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Re-Imagining A Greener City 

Wed, May 12/21 – 5:30pm to 6:30pm

Online Event

“Re-Imagining A Greener City” has been added as a fourth webinar in the Accidental Wilderness series, due to the popularity of these events. 

Toronto has recently enacted several strategies toward becoming greener. This includes initiatives such as Toronto’s Biodiversity Strategy, Pollinator Strategy, Tree Planting Strategy to get to 40% canopy cover, Parkland Strategy, Green Standard, Ravine Strategy, and Resilience Strategy, to name a few. What do these strategies look like on the ground and what are their potentials for achieving a “greener” city? 

Cities have hundreds of hectares of land that are not utilized to their full green potential. Tree wells could be expanded as biodiverse planting beds, railway and utility rights-of-way, industrial lands, port lands, existing parks, and golf courses can be ecologically retro-fitted, roof tops and hydro corridors can absorb storm water and decrease urban heat, clover covers can replace lawns, streets can be intensively greened and pedestrian-oriented, and new habitat parklands can be introduced to the Toronto waterfront. These Integrated city-wide reimaginations have the potential to move Toronto from reliance on grey infrastructure, requiring constant and expensive reconstructions, toward self-renewing natural infrastructure, that will address larger climate concerns.  

This webinar will present the ideologies and dreams of four panelists. They are passionate about the ecological and cultural health of our urban environments. Their understandings and experiences range from implementation of green technologies to the millennia of Indigenous living in balance on the land. The links between human health are intricately involved with accessible connections to nature. The Covid-19 pandemic in particular, has revealed the inadequacies of the city’s green infrastructure. The panelists will discuss new proposals for increasing Toronto’s greenness, as spaces for thriving ecological health and ongoing regenerative processes.  

The event will be introduced and moderated by Alex Bozikovic, The Globe and Mail’s architecture critic. Lorraine Johnson will present Toronto’s natural garden exemption, in relation to the city’s biodiversity and pollinator strategies; Walter Kehm will present his work at Humber Bay Park; Alissa North will present her research and imaginative design proposals for the ravines and intense urban spaces; and Jonathan Ferrier will present ecological frameworks from the territory. The succinct presentations will be followed by a half-hour discussion, where questions via chat are welcomed.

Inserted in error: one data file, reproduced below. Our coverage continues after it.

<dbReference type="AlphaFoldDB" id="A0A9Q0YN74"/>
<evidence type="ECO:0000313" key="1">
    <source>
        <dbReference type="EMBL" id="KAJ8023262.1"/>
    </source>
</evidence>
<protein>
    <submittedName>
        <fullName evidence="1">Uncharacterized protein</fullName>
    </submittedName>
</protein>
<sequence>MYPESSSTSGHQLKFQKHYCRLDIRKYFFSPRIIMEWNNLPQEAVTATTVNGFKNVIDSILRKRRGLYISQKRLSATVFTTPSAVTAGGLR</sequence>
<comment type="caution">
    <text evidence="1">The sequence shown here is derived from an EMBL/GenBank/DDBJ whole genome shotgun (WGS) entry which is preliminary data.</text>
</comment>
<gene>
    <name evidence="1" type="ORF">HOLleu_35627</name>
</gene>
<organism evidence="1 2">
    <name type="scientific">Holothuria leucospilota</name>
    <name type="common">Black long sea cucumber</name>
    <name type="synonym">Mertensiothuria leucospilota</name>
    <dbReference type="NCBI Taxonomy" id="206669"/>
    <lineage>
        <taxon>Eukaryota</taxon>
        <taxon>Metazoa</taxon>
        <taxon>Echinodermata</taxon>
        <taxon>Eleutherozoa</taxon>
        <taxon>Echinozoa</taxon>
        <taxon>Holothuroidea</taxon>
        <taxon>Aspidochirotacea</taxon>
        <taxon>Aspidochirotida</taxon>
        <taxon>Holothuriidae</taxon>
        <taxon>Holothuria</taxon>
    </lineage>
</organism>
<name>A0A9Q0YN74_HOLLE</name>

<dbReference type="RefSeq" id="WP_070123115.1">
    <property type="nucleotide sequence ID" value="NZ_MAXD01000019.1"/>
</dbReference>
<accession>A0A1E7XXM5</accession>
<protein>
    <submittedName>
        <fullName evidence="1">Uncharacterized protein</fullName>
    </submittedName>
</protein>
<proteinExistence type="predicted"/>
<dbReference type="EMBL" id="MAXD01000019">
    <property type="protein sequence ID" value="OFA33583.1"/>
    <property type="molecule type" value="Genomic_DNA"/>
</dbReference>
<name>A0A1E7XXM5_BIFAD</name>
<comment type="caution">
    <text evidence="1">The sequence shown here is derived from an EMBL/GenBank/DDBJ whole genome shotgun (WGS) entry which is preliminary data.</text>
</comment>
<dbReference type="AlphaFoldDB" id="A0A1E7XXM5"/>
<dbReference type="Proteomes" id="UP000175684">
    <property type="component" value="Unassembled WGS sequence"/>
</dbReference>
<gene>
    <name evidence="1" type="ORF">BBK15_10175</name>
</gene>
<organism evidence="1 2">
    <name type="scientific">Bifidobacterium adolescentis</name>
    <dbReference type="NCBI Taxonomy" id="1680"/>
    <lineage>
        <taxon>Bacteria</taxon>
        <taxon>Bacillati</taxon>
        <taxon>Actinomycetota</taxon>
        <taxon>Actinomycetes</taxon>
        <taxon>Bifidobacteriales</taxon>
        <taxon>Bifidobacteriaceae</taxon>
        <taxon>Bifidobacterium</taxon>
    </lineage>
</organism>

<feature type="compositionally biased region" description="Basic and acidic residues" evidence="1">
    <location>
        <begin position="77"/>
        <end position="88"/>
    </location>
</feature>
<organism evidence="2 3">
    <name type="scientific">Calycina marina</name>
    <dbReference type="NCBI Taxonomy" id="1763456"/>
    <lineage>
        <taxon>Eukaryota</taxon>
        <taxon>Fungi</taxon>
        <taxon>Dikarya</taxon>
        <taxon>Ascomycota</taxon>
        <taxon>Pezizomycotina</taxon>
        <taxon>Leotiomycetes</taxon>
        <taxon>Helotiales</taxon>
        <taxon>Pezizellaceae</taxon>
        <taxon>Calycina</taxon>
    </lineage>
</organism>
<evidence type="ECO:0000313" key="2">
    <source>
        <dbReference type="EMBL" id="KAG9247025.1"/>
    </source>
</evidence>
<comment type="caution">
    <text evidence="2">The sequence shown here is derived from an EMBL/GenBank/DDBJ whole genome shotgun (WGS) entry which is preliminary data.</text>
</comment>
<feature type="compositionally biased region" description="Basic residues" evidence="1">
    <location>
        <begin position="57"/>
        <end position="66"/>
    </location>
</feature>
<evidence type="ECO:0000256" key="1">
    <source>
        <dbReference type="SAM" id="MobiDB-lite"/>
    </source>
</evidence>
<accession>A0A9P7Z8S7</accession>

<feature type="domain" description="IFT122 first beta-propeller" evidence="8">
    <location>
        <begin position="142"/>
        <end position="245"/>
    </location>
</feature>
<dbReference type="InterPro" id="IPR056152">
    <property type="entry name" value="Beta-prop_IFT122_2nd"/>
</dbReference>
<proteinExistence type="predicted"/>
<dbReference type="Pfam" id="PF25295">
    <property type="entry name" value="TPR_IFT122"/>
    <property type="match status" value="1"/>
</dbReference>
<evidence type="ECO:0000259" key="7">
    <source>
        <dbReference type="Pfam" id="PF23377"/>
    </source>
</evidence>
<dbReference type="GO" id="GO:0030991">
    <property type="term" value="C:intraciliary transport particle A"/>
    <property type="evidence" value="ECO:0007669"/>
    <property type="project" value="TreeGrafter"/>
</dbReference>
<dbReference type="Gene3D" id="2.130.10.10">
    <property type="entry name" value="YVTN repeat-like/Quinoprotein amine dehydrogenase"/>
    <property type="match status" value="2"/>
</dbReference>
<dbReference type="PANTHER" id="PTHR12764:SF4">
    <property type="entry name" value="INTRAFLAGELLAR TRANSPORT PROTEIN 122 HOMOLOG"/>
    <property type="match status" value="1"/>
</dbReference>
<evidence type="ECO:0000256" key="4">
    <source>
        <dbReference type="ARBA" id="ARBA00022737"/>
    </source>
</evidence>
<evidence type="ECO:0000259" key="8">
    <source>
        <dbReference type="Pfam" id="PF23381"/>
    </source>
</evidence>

Webinar Hosted by—Daniels Faculty, University of Toronto 

The Daniels Faculty of Architecture, Landscape, and Design at the University of Toronto offers graduate programs in architecture, landscape architecture, urban design, forestry, and visual studies, as well as undergraduate programs in architectural studies, and visual studies. Its mission is to educate students, prepare professionals, and cultivate scholars who will play a leading role in creating more culturally engaged, ecologically sustainable, socially just, and artfully conceived environments. 


Kellie Chin

Alex Bozikovic—Alex is  The Globe and Mail's architecture critic.  He has also written for  Architectural  Record,  Azure,  Dwell  and  Landscape Architecture Magazine.  He  is  author of Toronto Architecture: A City Guide  (McClelland and Stewart, 2017) and co-editor of  House  Divided  (Coach House Books, 2019). He won the 2019 President’s Medal for Media in Architecture from the Royal Architectural Institute of Canada.   


Kellie Chin

Lorraine Johnson—Lorraine is the author of numerous books on native plant gardening, stewardship, conservation and urban agriculture. Her most recent book, 100 Easy-to-Grow Native Plants for Canadian Gardens (Douglas And McIntyre, 2013), is about growing habitat for pollinators.   





Kellie Chin

Walter Kehm—Walter is an author of Accidental Wilderness (UTP, 2020) and created the masterplan for Tommy Thompson Park in the mid-1980’s. As a practicing landscape architect and ecologist, he has stayed involved with Tommy Thompson Park over the last four decades. His most recent work is the design and construction of Trillium Park at Ontario Place.   



Kellie Chin

Alissa North—Alissa is an Associate Professor of Landscape Architecture at the University of Toronto, where her research focus is on process-based landscapes. She is author of Operative Landscapes: Building Communities Through Public Space (Birkhäuser, 2013). Alissa is a Co-Founding Director of North Design Office, a Toronto landscape architecture firm.   



Jonathan Ferrier—Jonathan is an Anishinaabe  Assistant Professor in the Department of Biology at Dalhousie University, with research focus on Ethnobotany, Metabolomics, and Indigenous Studies.